SCHRAMM STATE PARK — A school of trout hatched from eggs and raised to fingerlings in a school classroom might properly be referred to as a ‘school’ school of trout … or perhaps not.

In any case just such a brood of fish was released into the cold waters of Schramm State Park near Omaha last week by their human caregivers -- freshman and sophomore students from two of York High School teacher Josh Miller’s science classes.

Miller signed up for the Nebraska Trout in the Classroom curriculum, offered in the state to teachers of students grade 2-12 and provided in large part by the Nebraska Game and Parks Commission and the Nebraska Environmental Trust.

Miller was required to take program training himself before presenting this most unique living study project to his students. The school district lent its support by providing necessary equipment, primarily purchase of a water chiller. The machine is a must because trout are a cold water species that would find water in this area much too warm and quickly succumb.

Under Miller’s watchful eye, students took responsibility for nurturing the near-microscopic orange eggs until the hatch, then tend to such tasks as feeding, constant water quality monitoring and quickly removing fish that did not survive to protect those still living from disease.

A most interesting and unique class period was spent dissecting farm-raised, frozen trout provided for that purpose by Trout in the Classroom’s science-heavy curriculum.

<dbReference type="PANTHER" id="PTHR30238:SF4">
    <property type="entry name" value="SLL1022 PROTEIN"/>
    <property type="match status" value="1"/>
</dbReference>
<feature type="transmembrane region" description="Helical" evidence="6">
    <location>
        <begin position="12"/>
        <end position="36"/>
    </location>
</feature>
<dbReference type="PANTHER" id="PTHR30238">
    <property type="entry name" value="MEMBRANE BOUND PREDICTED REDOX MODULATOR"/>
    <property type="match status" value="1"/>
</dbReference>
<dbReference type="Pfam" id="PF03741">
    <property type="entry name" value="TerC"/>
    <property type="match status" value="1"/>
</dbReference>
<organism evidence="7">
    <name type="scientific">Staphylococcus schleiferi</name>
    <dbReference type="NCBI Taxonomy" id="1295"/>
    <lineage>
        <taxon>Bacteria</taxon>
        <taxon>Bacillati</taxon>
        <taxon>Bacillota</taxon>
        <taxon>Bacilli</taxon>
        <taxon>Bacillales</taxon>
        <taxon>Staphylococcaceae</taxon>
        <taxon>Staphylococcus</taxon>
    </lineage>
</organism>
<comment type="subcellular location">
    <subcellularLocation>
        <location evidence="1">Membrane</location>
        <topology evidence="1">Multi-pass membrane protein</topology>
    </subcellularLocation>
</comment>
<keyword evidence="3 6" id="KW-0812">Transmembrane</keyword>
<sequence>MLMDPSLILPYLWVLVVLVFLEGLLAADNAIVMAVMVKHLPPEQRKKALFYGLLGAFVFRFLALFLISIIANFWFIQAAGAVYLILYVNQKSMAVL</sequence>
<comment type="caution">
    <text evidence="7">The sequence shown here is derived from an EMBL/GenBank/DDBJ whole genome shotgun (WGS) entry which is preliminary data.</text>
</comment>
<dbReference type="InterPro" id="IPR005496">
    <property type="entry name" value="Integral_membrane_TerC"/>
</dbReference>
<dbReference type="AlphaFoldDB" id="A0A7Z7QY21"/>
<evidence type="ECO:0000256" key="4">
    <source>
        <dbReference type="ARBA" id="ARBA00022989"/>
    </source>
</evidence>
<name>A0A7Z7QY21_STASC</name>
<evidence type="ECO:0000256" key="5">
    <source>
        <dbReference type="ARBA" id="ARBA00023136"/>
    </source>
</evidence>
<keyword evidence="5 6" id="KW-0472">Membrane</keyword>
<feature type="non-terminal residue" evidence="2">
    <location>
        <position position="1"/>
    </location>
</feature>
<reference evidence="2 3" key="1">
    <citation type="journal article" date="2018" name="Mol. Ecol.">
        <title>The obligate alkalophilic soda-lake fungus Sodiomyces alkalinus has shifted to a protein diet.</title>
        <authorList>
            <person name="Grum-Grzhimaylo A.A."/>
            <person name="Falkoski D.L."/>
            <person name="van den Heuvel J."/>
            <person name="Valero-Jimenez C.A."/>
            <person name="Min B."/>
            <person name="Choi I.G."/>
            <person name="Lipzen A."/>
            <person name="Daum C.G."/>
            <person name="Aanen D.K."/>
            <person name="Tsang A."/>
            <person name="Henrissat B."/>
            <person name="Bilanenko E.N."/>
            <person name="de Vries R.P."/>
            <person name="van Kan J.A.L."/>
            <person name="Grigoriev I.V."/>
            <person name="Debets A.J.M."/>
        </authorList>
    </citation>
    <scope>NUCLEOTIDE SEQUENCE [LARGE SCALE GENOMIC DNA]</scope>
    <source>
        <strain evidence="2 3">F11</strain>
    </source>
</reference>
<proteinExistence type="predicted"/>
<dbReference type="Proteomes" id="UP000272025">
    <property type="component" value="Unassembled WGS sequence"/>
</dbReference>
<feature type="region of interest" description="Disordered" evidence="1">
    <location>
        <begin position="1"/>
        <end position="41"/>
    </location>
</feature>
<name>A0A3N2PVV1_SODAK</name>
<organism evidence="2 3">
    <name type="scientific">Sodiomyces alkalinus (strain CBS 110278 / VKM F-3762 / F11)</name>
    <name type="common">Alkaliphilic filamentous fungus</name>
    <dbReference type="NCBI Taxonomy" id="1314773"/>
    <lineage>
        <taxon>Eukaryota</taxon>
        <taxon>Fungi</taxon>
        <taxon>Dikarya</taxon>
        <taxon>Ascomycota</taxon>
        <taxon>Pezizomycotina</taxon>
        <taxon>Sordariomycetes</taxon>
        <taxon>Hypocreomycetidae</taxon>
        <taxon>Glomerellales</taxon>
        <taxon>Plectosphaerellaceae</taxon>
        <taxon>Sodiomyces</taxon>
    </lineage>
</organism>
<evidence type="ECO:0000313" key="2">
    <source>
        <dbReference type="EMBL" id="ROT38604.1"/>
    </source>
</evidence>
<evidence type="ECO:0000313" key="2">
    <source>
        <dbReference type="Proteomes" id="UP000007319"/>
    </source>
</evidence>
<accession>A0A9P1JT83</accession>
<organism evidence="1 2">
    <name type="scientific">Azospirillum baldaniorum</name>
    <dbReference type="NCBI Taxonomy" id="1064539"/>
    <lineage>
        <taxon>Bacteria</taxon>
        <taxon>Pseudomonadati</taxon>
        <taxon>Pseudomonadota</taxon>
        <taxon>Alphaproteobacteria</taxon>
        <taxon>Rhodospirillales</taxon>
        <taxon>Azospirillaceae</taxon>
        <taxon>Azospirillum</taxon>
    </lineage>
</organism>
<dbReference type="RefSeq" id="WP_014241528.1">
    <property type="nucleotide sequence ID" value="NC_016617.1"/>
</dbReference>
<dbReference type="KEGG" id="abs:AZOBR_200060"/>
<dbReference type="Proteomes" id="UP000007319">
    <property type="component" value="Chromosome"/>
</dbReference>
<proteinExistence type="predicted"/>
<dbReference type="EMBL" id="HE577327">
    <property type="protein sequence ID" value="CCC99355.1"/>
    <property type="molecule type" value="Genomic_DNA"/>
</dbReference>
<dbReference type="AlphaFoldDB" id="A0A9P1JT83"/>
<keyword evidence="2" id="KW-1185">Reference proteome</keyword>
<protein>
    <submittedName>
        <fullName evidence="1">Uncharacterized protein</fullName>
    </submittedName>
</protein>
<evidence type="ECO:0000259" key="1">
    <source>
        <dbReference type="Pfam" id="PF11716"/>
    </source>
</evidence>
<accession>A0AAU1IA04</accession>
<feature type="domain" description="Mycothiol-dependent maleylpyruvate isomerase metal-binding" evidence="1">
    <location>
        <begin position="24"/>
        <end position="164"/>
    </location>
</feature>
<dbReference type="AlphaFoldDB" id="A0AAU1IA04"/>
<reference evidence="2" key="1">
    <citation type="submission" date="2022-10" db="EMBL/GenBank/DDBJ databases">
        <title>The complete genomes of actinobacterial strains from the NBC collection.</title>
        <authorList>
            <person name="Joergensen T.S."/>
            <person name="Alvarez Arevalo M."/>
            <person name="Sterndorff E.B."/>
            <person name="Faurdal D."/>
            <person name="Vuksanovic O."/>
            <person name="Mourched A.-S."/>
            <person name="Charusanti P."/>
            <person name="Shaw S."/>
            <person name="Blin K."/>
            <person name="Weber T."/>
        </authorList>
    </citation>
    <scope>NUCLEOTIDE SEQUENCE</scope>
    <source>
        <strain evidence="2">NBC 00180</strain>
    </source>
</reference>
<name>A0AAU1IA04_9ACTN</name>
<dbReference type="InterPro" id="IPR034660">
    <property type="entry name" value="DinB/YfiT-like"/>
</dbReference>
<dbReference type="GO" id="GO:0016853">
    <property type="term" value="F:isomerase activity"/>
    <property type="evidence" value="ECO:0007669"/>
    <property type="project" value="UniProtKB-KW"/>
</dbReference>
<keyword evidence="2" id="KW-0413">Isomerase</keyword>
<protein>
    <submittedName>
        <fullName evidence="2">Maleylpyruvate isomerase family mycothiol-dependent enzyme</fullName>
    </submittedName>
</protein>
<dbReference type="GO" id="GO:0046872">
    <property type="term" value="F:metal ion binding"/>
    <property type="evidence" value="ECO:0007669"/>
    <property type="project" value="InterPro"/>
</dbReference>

Last week Miller and the students boarded the big Duke bus, surviving trout secure in a cooler with them, and made the trip to Schramm State Park, home to the just-reopened Ak-Sar-Ben Aquarium and Education Center just west of Omaha.

Total gallons of the aquarium itself were more than tripled in the expansion project and the facility is now open.

“The Trout in the Classroom program was a very positive experience,” Miller reported. ”In our first year, I was pleased with the excitement the students and adults in the building had. Almost every day, I had someone ask me about the fish or comment on the program. From that standpoint, I was very pleased with how things went.

“Going forward, I would like to make a few adjustments in regards to care of the fish. We could definitely improve our procedure when it comes to transitioning the eggs to self-sufficient fry,” he continued. “I had a couple students help me construct a device to help support the larger basket we used for the fish before they were released into the large tank. We also need to improve the feeding process so the fish gain more size before release.

“Overall, I think the students enjoyed the project. Hopefully we can correct some of these issues and next year we are hoping to keep more fish alive for release,” Miller said.

Hundreds of Nebraska Trout in the Classroom participants descended upon Schramm daily over most of two weeks for their culminating field trips. Others from far out into the rural reaches of Nebraska were able to use sites nearer their homes.

Each day five sessions were scheduled: Basic fishing, invertebrate study, ceremonial trout release, aquarium tour and a self-guided nature hike.

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